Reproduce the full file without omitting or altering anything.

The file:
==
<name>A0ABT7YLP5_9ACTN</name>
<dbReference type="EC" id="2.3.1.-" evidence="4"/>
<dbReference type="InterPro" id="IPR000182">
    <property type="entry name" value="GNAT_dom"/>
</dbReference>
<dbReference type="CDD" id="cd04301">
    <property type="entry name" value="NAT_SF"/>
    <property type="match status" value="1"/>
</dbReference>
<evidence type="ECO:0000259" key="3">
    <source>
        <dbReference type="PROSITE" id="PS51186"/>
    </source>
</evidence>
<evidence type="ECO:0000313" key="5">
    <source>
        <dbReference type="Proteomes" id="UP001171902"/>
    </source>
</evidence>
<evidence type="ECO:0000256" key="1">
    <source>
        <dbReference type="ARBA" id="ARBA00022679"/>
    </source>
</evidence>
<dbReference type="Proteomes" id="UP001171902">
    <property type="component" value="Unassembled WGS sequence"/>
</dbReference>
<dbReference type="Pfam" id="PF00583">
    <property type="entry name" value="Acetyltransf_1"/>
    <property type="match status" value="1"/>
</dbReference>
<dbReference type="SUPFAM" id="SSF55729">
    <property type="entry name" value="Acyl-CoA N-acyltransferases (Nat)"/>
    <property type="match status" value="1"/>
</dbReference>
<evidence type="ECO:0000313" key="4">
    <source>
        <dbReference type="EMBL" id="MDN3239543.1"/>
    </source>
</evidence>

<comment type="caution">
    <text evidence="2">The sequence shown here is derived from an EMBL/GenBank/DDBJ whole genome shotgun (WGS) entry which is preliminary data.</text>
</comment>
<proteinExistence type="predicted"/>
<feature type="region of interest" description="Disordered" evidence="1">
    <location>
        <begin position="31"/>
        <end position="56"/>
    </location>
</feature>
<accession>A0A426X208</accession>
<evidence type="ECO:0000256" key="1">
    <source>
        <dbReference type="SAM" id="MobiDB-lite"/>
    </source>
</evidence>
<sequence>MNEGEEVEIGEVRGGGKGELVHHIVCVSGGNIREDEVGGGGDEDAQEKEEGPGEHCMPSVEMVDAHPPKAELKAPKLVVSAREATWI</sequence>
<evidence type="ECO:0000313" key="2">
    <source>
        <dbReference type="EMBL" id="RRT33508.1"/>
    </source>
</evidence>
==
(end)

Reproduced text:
<name>A0ABT7YLP5_9ACTN</name>
<dbReference type="EC" id="2.3.1.-" evidence="4"/>
<dbReference type="InterPro" id="IPR000182">
    <property type="entry name" value="GNAT_dom"/>
</dbReference>
<dbReference type="CDD" id="cd04301">
    <property type="entry name" value="NAT_SF"/>
    <property type="match status" value="1"/>
</dbReference>
<evidence type="ECO:0000259" key="3">
    <source>
        <dbReference type="PROSITE" id="PS51186"/>
    </source>
</evidence>
<evidence type="ECO:0000313" key="5">
    <source>
        <dbReference type="Proteomes" id="UP001171902"/>
    </source>
</evidence>
<evidence type="ECO:0000256" key="1">
    <source>
        <dbReference type="ARBA" id="ARBA00022679"/>
    </source>
</evidence>
<dbReference type="Proteomes" id="UP001171902">
    <property type="component" value="Unassembled WGS sequence"/>
</dbReference>
<dbReference type="Pfam" id="PF00583">
    <property type="entry name" value="Acetyltransf_1"/>
    <property type="match status" value="1"/>
</dbReference>
<dbReference type="SUPFAM" id="SSF55729">
    <property type="entry name" value="Acyl-CoA N-acyltransferases (Nat)"/>
    <property type="match status" value="1"/>
</dbReference>
<evidence type="ECO:0000313" key="4">
    <source>
        <dbReference type="EMBL" id="MDN3239543.1"/>
    </source>
</evidence>

<comment type="caution">
    <text evidence="2">The sequence shown here is derived from an EMBL/GenBank/DDBJ whole genome shotgun (WGS) entry which is preliminary data.</text>
</comment>
<proteinExistence type="predicted"/>
<feature type="region of interest" description="Disordered" evidence="1">
    <location>
        <begin position="31"/>
        <end position="56"/>
    </location>
</feature>
<accession>A0A426X208</accession>
<evidence type="ECO:0000256" key="1">
    <source>
        <dbReference type="SAM" id="MobiDB-lite"/>
    </source>
</evidence>
<sequence>MNEGEEVEIGEVRGGGKGELVHHIVCVSGGNIREDEVGGGGDEDAQEKEEGPGEHCMPSVEMVDAHPPKAELKAPKLVVSAREATWI</sequence>
<evidence type="ECO:0000313" key="2">
    <source>
        <dbReference type="EMBL" id="RRT33508.1"/>
    </source>
</evidence>